These are costly therapies, and “insurance and payment for these agents is a huge issue,” said Dr. Hallmeyer.
Immunotherapy from the payer perspective
Any discussion of new cancer therapies today must include cost and issues of financial toxicity — for the health system as a whole, for cancer programs and practices, and for patients. “It’s impossible not to be enthusiastic about the topic of today’s discussion,” said Michael Kolodziej, MD, Aetna, “but that doesn’t mean it’s easy.” From the payers’ perspective, immunotherapy presents a problem that requires collaborative effort — the critical need to understand the patient population that responds to I-O. “We need to get the right treatment to the right patient at the right time, and we need you [providers] to help us figure it out,” he said.
Over the next two years, a number of immunotherapy drugs are likely to be approved for new indications, increasing the financial challenges, said panelist Michael Seiden, MD, PhD, McKesson Specialty Health.
Immunotherapy comes with unique administrative challenges
Three core administrative challenges in I-O implementation were spotlighted by Niesha Griffith, MS, RPh, FASHP, The Arthur G. James Cancer Hospital, The Ohio State University, in a panel discussion on tackling I-O integration challenges:
- Managing the deluge of immunotherapy information for patients and staff
- Ensuring appropriate triage of patients
- Managing reimbursement and patient financial support
Reinforcing the need for provider and staff education on immunotherapy, Griffith cited the critical issue of patients needing emergent care: “Everyone in the practice needs to understand that immunotherapy patients need to be treated differently when they go to the emergency department.”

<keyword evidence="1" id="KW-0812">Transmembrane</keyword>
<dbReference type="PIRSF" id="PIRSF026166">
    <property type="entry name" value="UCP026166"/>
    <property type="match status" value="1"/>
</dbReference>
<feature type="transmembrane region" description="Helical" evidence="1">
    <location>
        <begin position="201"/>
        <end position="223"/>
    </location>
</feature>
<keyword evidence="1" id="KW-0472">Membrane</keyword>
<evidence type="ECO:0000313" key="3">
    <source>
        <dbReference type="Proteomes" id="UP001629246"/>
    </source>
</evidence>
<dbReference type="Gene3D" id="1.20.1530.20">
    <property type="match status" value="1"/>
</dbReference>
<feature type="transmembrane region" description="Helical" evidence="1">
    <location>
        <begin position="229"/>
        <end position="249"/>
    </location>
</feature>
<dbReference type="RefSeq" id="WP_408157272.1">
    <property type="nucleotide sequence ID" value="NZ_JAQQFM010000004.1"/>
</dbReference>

“Education about I-O toxicities is critical,” commented panelist Steven D’Amato, BSPharm, BCOP, New England Cancer Specialists. “It’s especially important in order to avoid emergency department admissions and unintended downstream costs.”
In tackling the reimbursement and financial issues related to I-O therapies, Griffith said, “I can’t say enough about the importance of financial advocate support.” A key to success at her program has been adding dedicated reimbursement specialists to the pharmacy department.
Using patient assistance programs for immunotherapy agents is essential, she said. And to do this effectively, reimbursement specialists and the clinical team must work together. Administrative staff needs information from and communication with the clinical team to help patients access these therapies. “Financial advocates need to know everything about these new agents,” Griffith added.